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Book Review: "A Thousand Ships" by Natalie Haynes

by Annie Kapur 2 months ago in literature

5/5 - an incredible retelling of the Trojan War...

When I read retellings of Ancient Greek Literature and Mythology, I am looking for one thing in particular - does it do anything differently and if it does, can I still see where the story is going? That is my idea of balance. These stories are thousands of years old and are known far and wide, loved by cultures and communities alike and so, to tackle them with a different perspective often can come out as self-righteous or even pompous. When I first tackled the writing of Natalie Haynes, the first book I read by her was “Pandora’s Jar” and honestly, I have to say that I was very impressed with the sheer amount of knowledge there was about these characters included within the text and then to use that to express them differently was a great idea. Characters such as Clytemnestra and Helen of Troy, The Amazonians and others were covered in vast amounts of detail. This second one I am reading entitled “A Thousand Ships” is about the sacking of Troy, the story told by the two remaining texts of the Trojan Cycle - The Iliad and The Odyssey. Two of my favourite epics of all time (if we exclude the Aeneid of course) retold from an all-female perspective.

Focusing on these normally marginalised and forgotten characters was obviously a great selling point as this is all the rage at the moment. When we look deeper into the text though, we find a great amount of narrative control for each and every character to have something different about their voice. They are not just all these sorrowful and tragic women. We have characters such as the grieving Thetis who cries for her dead son, Achilles. We have the impatient Penelope who has waited just over ten years (and will have to wait ten more) for her husband, Odysseus to come home from war. We have the Trojan Creusa who wakes up in the middle of the night to discover that her city, her home and her stability - Troy - is engulfed in masses of flames and is being sacked by the Greeks. We get to see everyone from the Greek women who wait, the Greek woman who fought against their oppressors, the Trojan women who were taken as prizes by the Greek men of war and everyone in between. It is a brilliantly written book which not only fills in a ton of gaps but also follows a chronology which makes the book easy to read when you know what happens in between these two epic texts.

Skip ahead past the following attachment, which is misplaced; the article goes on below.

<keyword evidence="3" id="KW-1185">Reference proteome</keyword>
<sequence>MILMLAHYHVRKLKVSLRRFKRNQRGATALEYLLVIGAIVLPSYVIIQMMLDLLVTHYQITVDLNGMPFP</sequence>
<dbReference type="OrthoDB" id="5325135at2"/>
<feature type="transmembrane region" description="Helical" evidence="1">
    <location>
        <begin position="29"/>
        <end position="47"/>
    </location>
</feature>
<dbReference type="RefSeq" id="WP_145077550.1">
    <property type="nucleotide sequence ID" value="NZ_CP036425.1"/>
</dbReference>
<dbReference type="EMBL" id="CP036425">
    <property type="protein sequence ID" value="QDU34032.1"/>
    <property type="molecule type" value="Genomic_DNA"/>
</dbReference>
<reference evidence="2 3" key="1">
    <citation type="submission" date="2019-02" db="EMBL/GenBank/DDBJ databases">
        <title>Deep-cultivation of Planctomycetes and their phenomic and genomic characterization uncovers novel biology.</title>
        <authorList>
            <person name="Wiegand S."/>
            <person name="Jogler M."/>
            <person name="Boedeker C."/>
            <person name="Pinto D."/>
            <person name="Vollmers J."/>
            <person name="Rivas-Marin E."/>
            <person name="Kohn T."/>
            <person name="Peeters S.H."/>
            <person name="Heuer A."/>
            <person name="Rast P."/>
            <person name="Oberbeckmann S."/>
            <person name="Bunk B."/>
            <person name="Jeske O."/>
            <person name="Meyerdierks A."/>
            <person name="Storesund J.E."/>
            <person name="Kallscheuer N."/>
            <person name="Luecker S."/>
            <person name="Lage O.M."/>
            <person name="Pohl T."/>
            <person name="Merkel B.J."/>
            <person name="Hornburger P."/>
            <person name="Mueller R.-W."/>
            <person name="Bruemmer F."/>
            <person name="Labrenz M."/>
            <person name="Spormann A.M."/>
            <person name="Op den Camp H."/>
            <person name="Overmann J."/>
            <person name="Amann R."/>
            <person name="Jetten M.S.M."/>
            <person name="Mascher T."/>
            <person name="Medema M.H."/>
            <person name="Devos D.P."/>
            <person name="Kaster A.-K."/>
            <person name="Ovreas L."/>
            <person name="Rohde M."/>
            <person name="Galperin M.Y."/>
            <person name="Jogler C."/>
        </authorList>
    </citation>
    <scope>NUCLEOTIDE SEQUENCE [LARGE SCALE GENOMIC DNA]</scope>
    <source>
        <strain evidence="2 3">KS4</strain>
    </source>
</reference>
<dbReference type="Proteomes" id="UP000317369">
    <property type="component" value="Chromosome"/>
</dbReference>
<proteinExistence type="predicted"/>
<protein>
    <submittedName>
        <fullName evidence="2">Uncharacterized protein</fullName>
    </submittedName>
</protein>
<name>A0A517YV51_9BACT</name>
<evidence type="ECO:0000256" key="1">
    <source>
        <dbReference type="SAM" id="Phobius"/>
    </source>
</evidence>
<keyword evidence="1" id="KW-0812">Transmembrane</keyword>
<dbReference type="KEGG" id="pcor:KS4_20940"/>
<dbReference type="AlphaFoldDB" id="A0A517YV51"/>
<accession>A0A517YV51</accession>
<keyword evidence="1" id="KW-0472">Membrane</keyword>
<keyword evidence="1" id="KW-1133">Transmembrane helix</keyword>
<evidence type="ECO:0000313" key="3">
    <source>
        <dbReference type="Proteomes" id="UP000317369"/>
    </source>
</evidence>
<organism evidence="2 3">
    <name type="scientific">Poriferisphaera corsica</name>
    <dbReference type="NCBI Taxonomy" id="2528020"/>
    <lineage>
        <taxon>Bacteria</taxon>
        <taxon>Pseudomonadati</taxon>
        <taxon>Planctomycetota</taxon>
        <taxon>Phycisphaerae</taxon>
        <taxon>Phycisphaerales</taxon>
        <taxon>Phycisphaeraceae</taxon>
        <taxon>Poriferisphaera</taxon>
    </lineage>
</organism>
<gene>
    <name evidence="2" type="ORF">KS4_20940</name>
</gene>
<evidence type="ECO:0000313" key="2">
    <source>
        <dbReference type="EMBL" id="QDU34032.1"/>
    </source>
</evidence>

As I have said, each character has their own voice and no two characters really get their story told the same. Though the book is written in third person, we can definitely see the shift in voice through the atmospheres of these women being all completely different. It begs the question of how much women are impacted by war and honestly, I can argue that they are impacted more than anyone else since they are seen as the subhuman disposable incomes of sacked and scorched cities.

I adored this book and everything it stands for and as a lover of the two epics I have to say that this book is serious in its research and knowledge of the Trojan War and how it did not work out well for a lot of the women who not only lost other people but were lost themselves, taken, refused and oppressed as a result of the war. A fabulous retelling with incredible energy, this book has found a special place in my heart as a great novel and a wonderful representation of gender and war.

literature
Annie Kapur
Annie Kapur
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Annie Kapur

Film and Writing (M.A)

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Focus in Film: Adaptation from Literature, Horror Filmmaking Styles and Auteur Cinema

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